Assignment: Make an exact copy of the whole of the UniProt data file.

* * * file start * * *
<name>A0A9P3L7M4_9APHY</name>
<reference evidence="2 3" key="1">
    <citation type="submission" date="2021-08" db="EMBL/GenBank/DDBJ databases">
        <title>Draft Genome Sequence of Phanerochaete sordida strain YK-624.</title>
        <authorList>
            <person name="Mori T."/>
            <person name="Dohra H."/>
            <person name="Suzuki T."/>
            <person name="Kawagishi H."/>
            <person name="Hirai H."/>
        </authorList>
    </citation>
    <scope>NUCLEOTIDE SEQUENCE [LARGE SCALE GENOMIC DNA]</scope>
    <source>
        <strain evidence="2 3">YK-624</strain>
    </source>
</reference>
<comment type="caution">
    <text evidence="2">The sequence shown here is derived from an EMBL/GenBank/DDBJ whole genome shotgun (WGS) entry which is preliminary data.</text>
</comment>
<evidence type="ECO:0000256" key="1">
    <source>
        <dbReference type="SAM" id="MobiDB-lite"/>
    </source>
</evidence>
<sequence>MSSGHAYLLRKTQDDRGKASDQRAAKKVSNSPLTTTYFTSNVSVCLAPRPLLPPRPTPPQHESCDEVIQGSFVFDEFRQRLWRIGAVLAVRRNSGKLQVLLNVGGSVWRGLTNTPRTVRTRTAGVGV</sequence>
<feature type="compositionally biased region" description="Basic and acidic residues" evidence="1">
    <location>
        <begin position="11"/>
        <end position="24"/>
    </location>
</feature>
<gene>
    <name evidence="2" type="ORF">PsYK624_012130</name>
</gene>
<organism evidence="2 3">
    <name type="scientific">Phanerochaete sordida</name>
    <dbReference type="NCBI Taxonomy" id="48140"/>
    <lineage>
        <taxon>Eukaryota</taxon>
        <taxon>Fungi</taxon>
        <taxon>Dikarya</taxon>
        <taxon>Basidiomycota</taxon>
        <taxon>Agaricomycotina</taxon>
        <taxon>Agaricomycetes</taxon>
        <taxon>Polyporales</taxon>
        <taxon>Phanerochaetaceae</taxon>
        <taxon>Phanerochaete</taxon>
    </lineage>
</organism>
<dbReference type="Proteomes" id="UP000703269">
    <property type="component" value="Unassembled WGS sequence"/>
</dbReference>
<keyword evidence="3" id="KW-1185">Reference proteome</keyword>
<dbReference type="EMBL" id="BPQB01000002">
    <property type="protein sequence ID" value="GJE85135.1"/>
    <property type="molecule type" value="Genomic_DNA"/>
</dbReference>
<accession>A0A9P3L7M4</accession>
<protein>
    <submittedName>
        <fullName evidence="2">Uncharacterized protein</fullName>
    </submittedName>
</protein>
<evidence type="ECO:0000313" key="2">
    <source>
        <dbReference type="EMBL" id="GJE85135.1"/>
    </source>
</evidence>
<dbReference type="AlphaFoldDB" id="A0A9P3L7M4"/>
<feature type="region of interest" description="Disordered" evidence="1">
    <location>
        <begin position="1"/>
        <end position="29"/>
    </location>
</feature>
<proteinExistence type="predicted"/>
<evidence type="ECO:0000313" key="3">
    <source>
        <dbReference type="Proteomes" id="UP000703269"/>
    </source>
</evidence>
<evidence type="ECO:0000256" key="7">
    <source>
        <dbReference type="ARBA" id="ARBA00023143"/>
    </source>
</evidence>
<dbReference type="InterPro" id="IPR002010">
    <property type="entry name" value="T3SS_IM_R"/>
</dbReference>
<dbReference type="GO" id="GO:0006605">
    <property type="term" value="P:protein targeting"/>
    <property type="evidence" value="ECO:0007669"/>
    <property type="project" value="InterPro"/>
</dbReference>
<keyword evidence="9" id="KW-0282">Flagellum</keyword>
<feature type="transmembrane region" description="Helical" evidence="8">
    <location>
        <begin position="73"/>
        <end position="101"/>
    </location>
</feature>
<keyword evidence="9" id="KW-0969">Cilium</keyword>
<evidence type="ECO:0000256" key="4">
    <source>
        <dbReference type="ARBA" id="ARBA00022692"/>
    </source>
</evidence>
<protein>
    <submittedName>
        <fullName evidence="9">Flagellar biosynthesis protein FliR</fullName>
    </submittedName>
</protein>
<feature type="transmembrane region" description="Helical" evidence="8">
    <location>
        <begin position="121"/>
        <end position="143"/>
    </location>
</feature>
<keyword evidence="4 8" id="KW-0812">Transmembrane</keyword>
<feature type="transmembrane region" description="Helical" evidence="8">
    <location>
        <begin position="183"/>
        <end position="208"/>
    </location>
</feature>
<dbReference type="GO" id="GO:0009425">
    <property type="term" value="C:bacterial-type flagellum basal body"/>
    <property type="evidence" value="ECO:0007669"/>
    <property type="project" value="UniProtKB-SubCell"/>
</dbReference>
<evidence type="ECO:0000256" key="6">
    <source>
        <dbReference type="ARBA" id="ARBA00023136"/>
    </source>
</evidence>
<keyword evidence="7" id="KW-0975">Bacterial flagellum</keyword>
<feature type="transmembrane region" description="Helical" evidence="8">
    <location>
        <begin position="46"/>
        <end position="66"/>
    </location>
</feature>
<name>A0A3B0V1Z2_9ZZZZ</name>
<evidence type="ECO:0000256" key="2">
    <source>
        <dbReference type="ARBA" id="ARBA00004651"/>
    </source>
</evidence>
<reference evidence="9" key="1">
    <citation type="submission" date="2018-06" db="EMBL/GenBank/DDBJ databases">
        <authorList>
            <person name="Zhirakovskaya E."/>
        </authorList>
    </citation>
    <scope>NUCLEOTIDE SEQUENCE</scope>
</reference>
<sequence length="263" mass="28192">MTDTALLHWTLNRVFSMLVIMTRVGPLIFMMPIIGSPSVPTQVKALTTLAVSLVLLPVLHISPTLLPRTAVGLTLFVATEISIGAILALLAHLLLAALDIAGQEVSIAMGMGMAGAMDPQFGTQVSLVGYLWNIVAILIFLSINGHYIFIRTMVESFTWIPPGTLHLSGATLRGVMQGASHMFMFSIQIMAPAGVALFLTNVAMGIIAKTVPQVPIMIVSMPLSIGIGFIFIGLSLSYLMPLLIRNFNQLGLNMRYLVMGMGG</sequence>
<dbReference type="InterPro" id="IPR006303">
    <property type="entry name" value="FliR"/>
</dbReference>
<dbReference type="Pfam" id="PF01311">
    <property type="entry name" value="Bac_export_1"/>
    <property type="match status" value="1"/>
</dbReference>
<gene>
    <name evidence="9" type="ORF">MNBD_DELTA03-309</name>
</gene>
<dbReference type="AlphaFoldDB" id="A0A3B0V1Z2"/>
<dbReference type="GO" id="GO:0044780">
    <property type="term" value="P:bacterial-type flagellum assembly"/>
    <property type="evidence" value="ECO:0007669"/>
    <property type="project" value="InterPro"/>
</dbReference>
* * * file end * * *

<name>A0A9P3L7M4_9APHY</name>
<reference evidence="2 3" key="1">
    <citation type="submission" date="2021-08" db="EMBL/GenBank/DDBJ databases">
        <title>Draft Genome Sequence of Phanerochaete sordida strain YK-624.</title>
        <authorList>
            <person name="Mori T."/>
            <person name="Dohra H."/>
            <person name="Suzuki T."/>
            <person name="Kawagishi H."/>
            <person name="Hirai H."/>
        </authorList>
    </citation>
    <scope>NUCLEOTIDE SEQUENCE [LARGE SCALE GENOMIC DNA]</scope>
    <source>
        <strain evidence="2 3">YK-624</strain>
    </source>
</reference>
<comment type="caution">
    <text evidence="2">The sequence shown here is derived from an EMBL/GenBank/DDBJ whole genome shotgun (WGS) entry which is preliminary data.</text>
</comment>
<evidence type="ECO:0000256" key="1">
    <source>
        <dbReference type="SAM" id="MobiDB-lite"/>
    </source>
</evidence>
<sequence>MSSGHAYLLRKTQDDRGKASDQRAAKKVSNSPLTTTYFTSNVSVCLAPRPLLPPRPTPPQHESCDEVIQGSFVFDEFRQRLWRIGAVLAVRRNSGKLQVLLNVGGSVWRGLTNTPRTVRTRTAGVGV</sequence>
<feature type="compositionally biased region" description="Basic and acidic residues" evidence="1">
    <location>
        <begin position="11"/>
        <end position="24"/>
    </location>
</feature>
<gene>
    <name evidence="2" type="ORF">PsYK624_012130</name>
</gene>
<organism evidence="2 3">
    <name type="scientific">Phanerochaete sordida</name>
    <dbReference type="NCBI Taxonomy" id="48140"/>
    <lineage>
        <taxon>Eukaryota</taxon>
        <taxon>Fungi</taxon>
        <taxon>Dikarya</taxon>
        <taxon>Basidiomycota</taxon>
        <taxon>Agaricomycotina</taxon>
        <taxon>Agaricomycetes</taxon>
        <taxon>Polyporales</taxon>
        <taxon>Phanerochaetaceae</taxon>
        <taxon>Phanerochaete</taxon>
    </lineage>
</organism>
<dbReference type="Proteomes" id="UP000703269">
    <property type="component" value="Unassembled WGS sequence"/>
</dbReference>
<keyword evidence="3" id="KW-1185">Reference proteome</keyword>
<dbReference type="EMBL" id="BPQB01000002">
    <property type="protein sequence ID" value="GJE85135.1"/>
    <property type="molecule type" value="Genomic_DNA"/>
</dbReference>
<accession>A0A9P3L7M4</accession>
<protein>
    <submittedName>
        <fullName evidence="2">Uncharacterized protein</fullName>
    </submittedName>
</protein>
<evidence type="ECO:0000313" key="2">
    <source>
        <dbReference type="EMBL" id="GJE85135.1"/>
    </source>
</evidence>
<dbReference type="AlphaFoldDB" id="A0A9P3L7M4"/>
<feature type="region of interest" description="Disordered" evidence="1">
    <location>
        <begin position="1"/>
        <end position="29"/>
    </location>
</feature>
<proteinExistence type="predicted"/>
<evidence type="ECO:0000313" key="3">
    <source>
        <dbReference type="Proteomes" id="UP000703269"/>
    </source>
</evidence>
<evidence type="ECO:0000256" key="7">
    <source>
        <dbReference type="ARBA" id="ARBA00023143"/>
    </source>
</evidence>
<dbReference type="InterPro" id="IPR002010">
    <property type="entry name" value="T3SS_IM_R"/>
</dbReference>
<dbReference type="GO" id="GO:0006605">
    <property type="term" value="P:protein targeting"/>
    <property type="evidence" value="ECO:0007669"/>
    <property type="project" value="InterPro"/>
</dbReference>
<keyword evidence="9" id="KW-0282">Flagellum</keyword>
<feature type="transmembrane region" description="Helical" evidence="8">
    <location>
        <begin position="73"/>
        <end position="101"/>
    </location>
</feature>
<keyword evidence="9" id="KW-0969">Cilium</keyword>
<evidence type="ECO:0000256" key="4">
    <source>
        <dbReference type="ARBA" id="ARBA00022692"/>
    </source>
</evidence>
<protein>
    <submittedName>
        <fullName evidence="9">Flagellar biosynthesis protein FliR</fullName>
    </submittedName>
</protein>
<feature type="transmembrane region" description="Helical" evidence="8">
    <location>
        <begin position="121"/>
        <end position="143"/>
    </location>
</feature>
<keyword evidence="4 8" id="KW-0812">Transmembrane</keyword>
<feature type="transmembrane region" description="Helical" evidence="8">
    <location>
        <begin position="183"/>
        <end position="208"/>
    </location>
</feature>
<dbReference type="GO" id="GO:0009425">
    <property type="term" value="C:bacterial-type flagellum basal body"/>
    <property type="evidence" value="ECO:0007669"/>
    <property type="project" value="UniProtKB-SubCell"/>
</dbReference>
<evidence type="ECO:0000256" key="6">
    <source>
        <dbReference type="ARBA" id="ARBA00023136"/>
    </source>
</evidence>
<keyword evidence="7" id="KW-0975">Bacterial flagellum</keyword>
<feature type="transmembrane region" description="Helical" evidence="8">
    <location>
        <begin position="46"/>
        <end position="66"/>
    </location>
</feature>
<name>A0A3B0V1Z2_9ZZZZ</name>
<evidence type="ECO:0000256" key="2">
    <source>
        <dbReference type="ARBA" id="ARBA00004651"/>
    </source>
</evidence>
<reference evidence="9" key="1">
    <citation type="submission" date="2018-06" db="EMBL/GenBank/DDBJ databases">
        <authorList>
            <person name="Zhirakovskaya E."/>
        </authorList>
    </citation>
    <scope>NUCLEOTIDE SEQUENCE</scope>
</reference>
<sequence length="263" mass="28192">MTDTALLHWTLNRVFSMLVIMTRVGPLIFMMPIIGSPSVPTQVKALTTLAVSLVLLPVLHISPTLLPRTAVGLTLFVATEISIGAILALLAHLLLAALDIAGQEVSIAMGMGMAGAMDPQFGTQVSLVGYLWNIVAILIFLSINGHYIFIRTMVESFTWIPPGTLHLSGATLRGVMQGASHMFMFSIQIMAPAGVALFLTNVAMGIIAKTVPQVPIMIVSMPLSIGIGFIFIGLSLSYLMPLLIRNFNQLGLNMRYLVMGMGG</sequence>
<dbReference type="InterPro" id="IPR006303">
    <property type="entry name" value="FliR"/>
</dbReference>
<dbReference type="Pfam" id="PF01311">
    <property type="entry name" value="Bac_export_1"/>
    <property type="match status" value="1"/>
</dbReference>
<gene>
    <name evidence="9" type="ORF">MNBD_DELTA03-309</name>
</gene>
<dbReference type="AlphaFoldDB" id="A0A3B0V1Z2"/>
<dbReference type="GO" id="GO:0044780">
    <property type="term" value="P:bacterial-type flagellum assembly"/>
    <property type="evidence" value="ECO:0007669"/>
    <property type="project" value="InterPro"/>
</dbReference>